Advanced ultrasound beam forming using GPGPU technology

Yannick van Bavel
Technische Universiteit Eindhoven
Technische Universiteit Eindhoven, 2013


   title={Advanced ultrasound beam forming using GPGPU technology},

   author={van Bavel, Yannick},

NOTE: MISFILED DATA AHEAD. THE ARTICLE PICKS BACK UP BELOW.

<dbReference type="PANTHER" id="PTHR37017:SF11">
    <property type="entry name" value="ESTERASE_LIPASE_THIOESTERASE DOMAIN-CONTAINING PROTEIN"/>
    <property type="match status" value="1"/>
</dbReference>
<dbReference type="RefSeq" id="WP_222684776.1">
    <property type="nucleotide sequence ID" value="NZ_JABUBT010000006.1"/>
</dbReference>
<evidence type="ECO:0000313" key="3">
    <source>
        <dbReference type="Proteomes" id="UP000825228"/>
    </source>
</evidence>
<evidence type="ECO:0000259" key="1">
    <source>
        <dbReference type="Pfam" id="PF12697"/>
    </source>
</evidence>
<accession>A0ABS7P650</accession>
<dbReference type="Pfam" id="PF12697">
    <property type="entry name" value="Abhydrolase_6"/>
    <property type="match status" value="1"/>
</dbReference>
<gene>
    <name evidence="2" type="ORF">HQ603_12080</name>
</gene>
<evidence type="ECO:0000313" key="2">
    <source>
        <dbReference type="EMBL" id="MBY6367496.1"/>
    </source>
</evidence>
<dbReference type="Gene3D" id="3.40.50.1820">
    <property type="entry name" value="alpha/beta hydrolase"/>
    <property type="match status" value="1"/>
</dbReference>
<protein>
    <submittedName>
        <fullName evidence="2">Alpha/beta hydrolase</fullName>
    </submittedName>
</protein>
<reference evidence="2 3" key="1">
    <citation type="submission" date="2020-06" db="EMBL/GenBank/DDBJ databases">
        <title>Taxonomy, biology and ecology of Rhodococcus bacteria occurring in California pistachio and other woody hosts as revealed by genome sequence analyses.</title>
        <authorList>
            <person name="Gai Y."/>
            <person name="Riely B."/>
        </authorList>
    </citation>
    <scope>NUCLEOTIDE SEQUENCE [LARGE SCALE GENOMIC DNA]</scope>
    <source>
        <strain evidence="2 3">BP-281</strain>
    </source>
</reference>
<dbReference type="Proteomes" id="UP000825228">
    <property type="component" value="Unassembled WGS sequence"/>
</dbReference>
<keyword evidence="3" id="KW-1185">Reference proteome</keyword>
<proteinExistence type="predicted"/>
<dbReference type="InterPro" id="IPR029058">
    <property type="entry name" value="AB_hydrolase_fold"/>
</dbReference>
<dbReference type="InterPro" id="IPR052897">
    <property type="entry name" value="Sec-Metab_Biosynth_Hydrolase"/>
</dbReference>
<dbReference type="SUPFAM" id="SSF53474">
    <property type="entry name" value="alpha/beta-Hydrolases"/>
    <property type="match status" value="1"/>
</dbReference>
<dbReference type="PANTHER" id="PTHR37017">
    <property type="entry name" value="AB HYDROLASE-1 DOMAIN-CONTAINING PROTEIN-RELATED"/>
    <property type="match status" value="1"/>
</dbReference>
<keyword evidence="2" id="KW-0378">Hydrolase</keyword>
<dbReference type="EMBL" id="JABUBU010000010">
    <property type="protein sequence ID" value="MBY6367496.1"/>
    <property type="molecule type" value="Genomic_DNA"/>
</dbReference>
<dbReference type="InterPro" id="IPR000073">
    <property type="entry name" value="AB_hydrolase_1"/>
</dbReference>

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Ultrasound scanners are often used in medical diagnostics for visualising body parts without entering the body. An image is created by visualising reflections from an ultrasound pulse, transmitted into the body. Current scanners use a scanning which creates an image line by line, using focused pulses on each line separately. This method results in high quality images, but it limits the frame rate. In order to increase the frame rate, a different scanning method, called plane wave scanning, has to be used. With plane wave scanning a complete frame is acquired using a single ultrasound pulse on all channels. However, plane wave scanning increases the computational load, because more data needs to be processed after each transmission. Therefore, more compute performance is needed to pave the way for high frame rate ultrasound imaging in to the kHz range, while a maximum frame rate of only 100 Hz is common today. GPGPU technology can deliver the needed performance requirements. Esaote created a plane wave ultrasound research platform, allowing researchers to create their own applications for control of the scanner, receiving data, and for processing. In order to support researchers, with processing on a GPU, a high performance computing framework is created, which manages a compute pipeline on a GPU. The framework allows researchers to focus on the GPU implementations of their algorithms, instead of application development. The first pipeline implemented with the framework shows a 67 times improvement, compared to a naive CPU implementation, reaching a frame rate of 6.8 kHz at 8 mm image depth. The improvement gets bigger for larger image depths, because the GPU’s peak performance is not reached at small depths. When designing a system it is important to select a GPU, which meets the frame rate requirements. In order to assist system designers, with the selection of a GPU, a performance model is introduced. The model divides a kernel in parts and estimates the running time of each part. The running time of the entire kernel is predicted by taking the sum of all kernel parts. The results in this thesis show an error of 10% or less for the NVidia Fermi architecture.
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